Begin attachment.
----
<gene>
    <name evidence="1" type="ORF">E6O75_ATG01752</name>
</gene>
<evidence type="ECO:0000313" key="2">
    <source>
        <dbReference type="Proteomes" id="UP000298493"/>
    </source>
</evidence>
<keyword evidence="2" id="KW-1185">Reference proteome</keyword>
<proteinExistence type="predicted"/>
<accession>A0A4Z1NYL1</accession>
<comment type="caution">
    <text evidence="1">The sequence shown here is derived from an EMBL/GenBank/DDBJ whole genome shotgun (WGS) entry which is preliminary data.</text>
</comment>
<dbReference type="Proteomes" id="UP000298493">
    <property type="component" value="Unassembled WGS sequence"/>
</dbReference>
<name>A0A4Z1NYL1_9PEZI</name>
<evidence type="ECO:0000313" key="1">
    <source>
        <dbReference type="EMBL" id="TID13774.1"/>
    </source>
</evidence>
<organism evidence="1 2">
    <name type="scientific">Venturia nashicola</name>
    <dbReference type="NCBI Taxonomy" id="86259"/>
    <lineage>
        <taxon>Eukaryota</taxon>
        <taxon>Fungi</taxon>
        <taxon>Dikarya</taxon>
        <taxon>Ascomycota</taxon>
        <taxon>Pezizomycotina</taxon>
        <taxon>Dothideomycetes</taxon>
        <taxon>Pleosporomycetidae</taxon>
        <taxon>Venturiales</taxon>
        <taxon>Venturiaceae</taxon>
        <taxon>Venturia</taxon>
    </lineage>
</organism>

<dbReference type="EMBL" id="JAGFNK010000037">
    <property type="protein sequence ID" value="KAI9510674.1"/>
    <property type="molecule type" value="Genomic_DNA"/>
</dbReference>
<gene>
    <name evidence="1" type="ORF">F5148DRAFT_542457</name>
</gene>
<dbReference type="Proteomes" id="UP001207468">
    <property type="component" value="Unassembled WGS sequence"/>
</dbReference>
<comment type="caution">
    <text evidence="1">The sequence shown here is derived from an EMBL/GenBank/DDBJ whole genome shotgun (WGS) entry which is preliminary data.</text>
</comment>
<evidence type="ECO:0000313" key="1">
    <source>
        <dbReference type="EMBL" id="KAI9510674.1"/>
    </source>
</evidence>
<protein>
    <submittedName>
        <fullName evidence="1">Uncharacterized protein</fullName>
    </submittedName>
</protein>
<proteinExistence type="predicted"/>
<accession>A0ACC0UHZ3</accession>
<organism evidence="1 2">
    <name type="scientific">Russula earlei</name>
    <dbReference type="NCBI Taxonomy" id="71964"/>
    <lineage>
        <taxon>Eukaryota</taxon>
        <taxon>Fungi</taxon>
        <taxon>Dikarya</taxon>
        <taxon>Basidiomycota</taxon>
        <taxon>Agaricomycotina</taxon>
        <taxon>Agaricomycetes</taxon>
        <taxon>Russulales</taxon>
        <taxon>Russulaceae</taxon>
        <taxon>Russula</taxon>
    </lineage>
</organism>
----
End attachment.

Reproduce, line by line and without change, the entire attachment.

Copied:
<gene>
    <name evidence="1" type="ORF">E6O75_ATG01752</name>
</gene>
<evidence type="ECO:0000313" key="2">
    <source>
        <dbReference type="Proteomes" id="UP000298493"/>
    </source>
</evidence>
<keyword evidence="2" id="KW-1185">Reference proteome</keyword>
<proteinExistence type="predicted"/>
<accession>A0A4Z1NYL1</accession>
<comment type="caution">
    <text evidence="1">The sequence shown here is derived from an EMBL/GenBank/DDBJ whole genome shotgun (WGS) entry which is preliminary data.</text>
</comment>
<dbReference type="Proteomes" id="UP000298493">
    <property type="component" value="Unassembled WGS sequence"/>
</dbReference>
<name>A0A4Z1NYL1_9PEZI</name>
<evidence type="ECO:0000313" key="1">
    <source>
        <dbReference type="EMBL" id="TID13774.1"/>
    </source>
</evidence>
<organism evidence="1 2">
    <name type="scientific">Venturia nashicola</name>
    <dbReference type="NCBI Taxonomy" id="86259"/>
    <lineage>
        <taxon>Eukaryota</taxon>
        <taxon>Fungi</taxon>
        <taxon>Dikarya</taxon>
        <taxon>Ascomycota</taxon>
        <taxon>Pezizomycotina</taxon>
        <taxon>Dothideomycetes</taxon>
        <taxon>Pleosporomycetidae</taxon>
        <taxon>Venturiales</taxon>
        <taxon>Venturiaceae</taxon>
        <taxon>Venturia</taxon>
    </lineage>
</organism>

<dbReference type="EMBL" id="JAGFNK010000037">
    <property type="protein sequence ID" value="KAI9510674.1"/>
    <property type="molecule type" value="Genomic_DNA"/>
</dbReference>
<gene>
    <name evidence="1" type="ORF">F5148DRAFT_542457</name>
</gene>
<dbReference type="Proteomes" id="UP001207468">
    <property type="component" value="Unassembled WGS sequence"/>
</dbReference>
<comment type="caution">
    <text evidence="1">The sequence shown here is derived from an EMBL/GenBank/DDBJ whole genome shotgun (WGS) entry which is preliminary data.</text>
</comment>
<evidence type="ECO:0000313" key="1">
    <source>
        <dbReference type="EMBL" id="KAI9510674.1"/>
    </source>
</evidence>
<protein>
    <submittedName>
        <fullName evidence="1">Uncharacterized protein</fullName>
    </submittedName>
</protein>
<proteinExistence type="predicted"/>
<accession>A0ACC0UHZ3</accession>
<organism evidence="1 2">
    <name type="scientific">Russula earlei</name>
    <dbReference type="NCBI Taxonomy" id="71964"/>
    <lineage>
        <taxon>Eukaryota</taxon>
        <taxon>Fungi</taxon>
        <taxon>Dikarya</taxon>
        <taxon>Basidiomycota</taxon>
        <taxon>Agaricomycotina</taxon>
        <taxon>Agaricomycetes</taxon>
        <taxon>Russulales</taxon>
        <taxon>Russulaceae</taxon>
        <taxon>Russula</taxon>
    </lineage>
</organism>